EDWARDSVILLE — An engineering contract for work to be done at the Madison County Courthouse was met with opposition at Wednesday’s County Board meeting.
Six board members — Republicans Judy Kuhn, Roger Alons, Mick Madison, Brad Maxwell, Tom McRae and Lisa Ciampoli — voted against awarding a contract to engineering firm William Tao and Associates for design of improvements to the 101-year-old building, including an overhauled HVAC system and elevator work. The contract, which was approved by the board despite the opposition, is for $478,300, with another $59,400 paid to the company for reimbursable expenses and $121,440 for on-site inspection and observation once work is under way.
The engineering contract is the second step of the project, after William Tao was hired by the county in July 2015 to do a study of the courthouse’s needs. The county paid the firm $16,840 to perform that study, the results of which were presented to the county’s Buildings and Facilities Management Committee in March.
The firm suggested more than $6 million in fixes and upgrades for the building, including changes to comply with the Americans With Disabilities Act and a break room for the Circuit Clerk’s Office, but the buildings committee trimmed the project to focus on heating and air conditioning issues while also addressing electrical service, fire alarm system and elevator enhancements. At a Finance Committee meeting earlier this month, Madison County Administrator Joe Parente said the project will likely come in around $5.2 million after contingencies.
Madison, a member of the buildings committee who voted against the contract at the committee level as well, said he saw the need for the heating and air conditioning overhaul in the building but said he felt it “morphed into” a bigger project as time went along.
“I think that we’re probably turning this into an excessive project, to a degree,” Madison said. “When you want to do one project, and you decide since you’re doing that you decide to do another, and another, and another project along with it, now you have to hire an engineering company to bring it all together. That’s half a million dollars. Then you have to bring in a general contractor to manage the whole project.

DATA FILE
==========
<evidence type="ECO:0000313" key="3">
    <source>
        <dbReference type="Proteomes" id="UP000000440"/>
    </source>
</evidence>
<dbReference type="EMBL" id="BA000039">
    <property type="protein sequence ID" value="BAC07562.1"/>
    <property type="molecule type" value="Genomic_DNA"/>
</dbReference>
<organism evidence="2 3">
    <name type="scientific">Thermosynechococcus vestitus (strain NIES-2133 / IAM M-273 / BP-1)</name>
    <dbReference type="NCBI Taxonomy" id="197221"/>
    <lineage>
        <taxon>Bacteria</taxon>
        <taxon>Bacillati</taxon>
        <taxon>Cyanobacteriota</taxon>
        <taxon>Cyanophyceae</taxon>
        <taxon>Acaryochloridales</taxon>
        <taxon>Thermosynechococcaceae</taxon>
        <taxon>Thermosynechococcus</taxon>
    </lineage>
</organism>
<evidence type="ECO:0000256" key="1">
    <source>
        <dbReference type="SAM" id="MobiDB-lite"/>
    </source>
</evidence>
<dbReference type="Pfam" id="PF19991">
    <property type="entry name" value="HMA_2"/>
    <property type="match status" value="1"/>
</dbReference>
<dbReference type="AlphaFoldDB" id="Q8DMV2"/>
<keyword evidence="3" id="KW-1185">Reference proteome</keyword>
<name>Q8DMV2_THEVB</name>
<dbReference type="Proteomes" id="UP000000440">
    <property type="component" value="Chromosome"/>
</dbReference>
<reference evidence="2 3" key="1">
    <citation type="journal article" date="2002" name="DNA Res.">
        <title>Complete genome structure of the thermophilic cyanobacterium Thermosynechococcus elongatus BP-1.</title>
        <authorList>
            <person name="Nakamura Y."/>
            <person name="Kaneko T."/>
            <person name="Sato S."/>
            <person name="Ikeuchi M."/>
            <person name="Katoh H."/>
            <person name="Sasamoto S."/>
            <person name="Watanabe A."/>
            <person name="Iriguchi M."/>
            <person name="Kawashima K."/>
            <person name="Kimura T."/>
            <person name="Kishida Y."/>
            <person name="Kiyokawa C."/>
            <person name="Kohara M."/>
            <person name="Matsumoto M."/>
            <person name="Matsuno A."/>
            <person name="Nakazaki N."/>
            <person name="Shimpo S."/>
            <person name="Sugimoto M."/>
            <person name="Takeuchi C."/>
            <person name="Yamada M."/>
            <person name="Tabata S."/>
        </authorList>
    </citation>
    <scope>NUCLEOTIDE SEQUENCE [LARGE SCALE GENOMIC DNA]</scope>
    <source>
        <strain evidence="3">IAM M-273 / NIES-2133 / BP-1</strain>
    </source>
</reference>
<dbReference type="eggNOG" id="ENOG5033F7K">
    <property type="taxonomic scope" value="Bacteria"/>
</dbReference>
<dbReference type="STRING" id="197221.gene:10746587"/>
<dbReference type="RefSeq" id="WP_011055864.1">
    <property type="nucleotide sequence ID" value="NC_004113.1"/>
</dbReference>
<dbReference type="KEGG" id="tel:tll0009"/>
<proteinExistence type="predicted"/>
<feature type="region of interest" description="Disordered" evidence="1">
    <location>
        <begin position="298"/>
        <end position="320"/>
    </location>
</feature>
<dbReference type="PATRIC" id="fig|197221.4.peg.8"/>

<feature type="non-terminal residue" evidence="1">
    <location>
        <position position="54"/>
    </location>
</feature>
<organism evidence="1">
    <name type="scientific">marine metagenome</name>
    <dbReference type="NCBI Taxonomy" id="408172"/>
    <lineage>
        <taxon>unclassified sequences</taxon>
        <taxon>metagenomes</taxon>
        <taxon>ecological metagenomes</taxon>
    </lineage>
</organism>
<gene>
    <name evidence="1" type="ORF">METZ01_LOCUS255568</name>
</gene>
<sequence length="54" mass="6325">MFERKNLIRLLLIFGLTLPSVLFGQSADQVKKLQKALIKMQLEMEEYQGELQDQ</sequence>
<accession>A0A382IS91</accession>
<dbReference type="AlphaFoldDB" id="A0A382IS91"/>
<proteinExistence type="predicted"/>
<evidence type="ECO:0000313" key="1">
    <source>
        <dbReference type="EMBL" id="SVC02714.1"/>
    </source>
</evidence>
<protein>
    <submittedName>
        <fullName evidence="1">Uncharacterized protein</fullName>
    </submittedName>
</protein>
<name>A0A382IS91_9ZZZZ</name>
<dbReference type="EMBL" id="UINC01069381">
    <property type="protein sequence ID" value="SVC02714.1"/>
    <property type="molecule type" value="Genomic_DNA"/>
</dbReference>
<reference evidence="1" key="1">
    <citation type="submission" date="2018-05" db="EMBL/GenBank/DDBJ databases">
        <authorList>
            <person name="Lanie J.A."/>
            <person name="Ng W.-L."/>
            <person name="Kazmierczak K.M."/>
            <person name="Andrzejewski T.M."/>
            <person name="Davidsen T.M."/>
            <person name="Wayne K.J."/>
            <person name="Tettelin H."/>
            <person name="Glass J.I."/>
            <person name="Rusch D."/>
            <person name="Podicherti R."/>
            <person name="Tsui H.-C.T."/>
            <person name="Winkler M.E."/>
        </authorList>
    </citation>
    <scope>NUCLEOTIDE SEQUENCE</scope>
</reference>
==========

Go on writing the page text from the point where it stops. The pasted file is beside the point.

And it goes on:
“If we just did the air conditioning system, you can get bids on that, you can have a couple contractors come in, you can pick which guy’s idea you like best, you can go out for bid on it, and then that company can go do the job, where this way you have to just bring a lot more people into it.”
Madison also cited the jail renovation project, which has been in the works for years, as a concern, saying the county may be writing checks it is not currently able to cash.
“We haven’t started on the jail project yet. If we’re unaware of where that money is going to come from … there’s nothing pushing us into this project in a hurry. We just had an inspection and we weren’t cited for anything. I think that it’s something that we probably ought to wait on,” Madison said.
Parente outlined the plan for paying for both projects, saying the county is anticipating transferring roughly $2 million per year from its general fund to its capital projects fund. If things go as planned, Parente said, the money should be available by the time the bills come due.
“Each year we’ve been transferring approximately $2 million to the capital projects fund,” Parente said. “All the money is not in the capital projects fund — what we’re targeting is to continue those transfers through the fiscal year ‘17, ‘18 and ‘19 to generate money sufficient for both these projects.”
Parente said the county hopes to have construction under way by early next summer, with an eye on having work completed by June 2018. Parente said the other suggestions made by William Tao after the preliminary study that were left out of this project could be undertaken at a later date.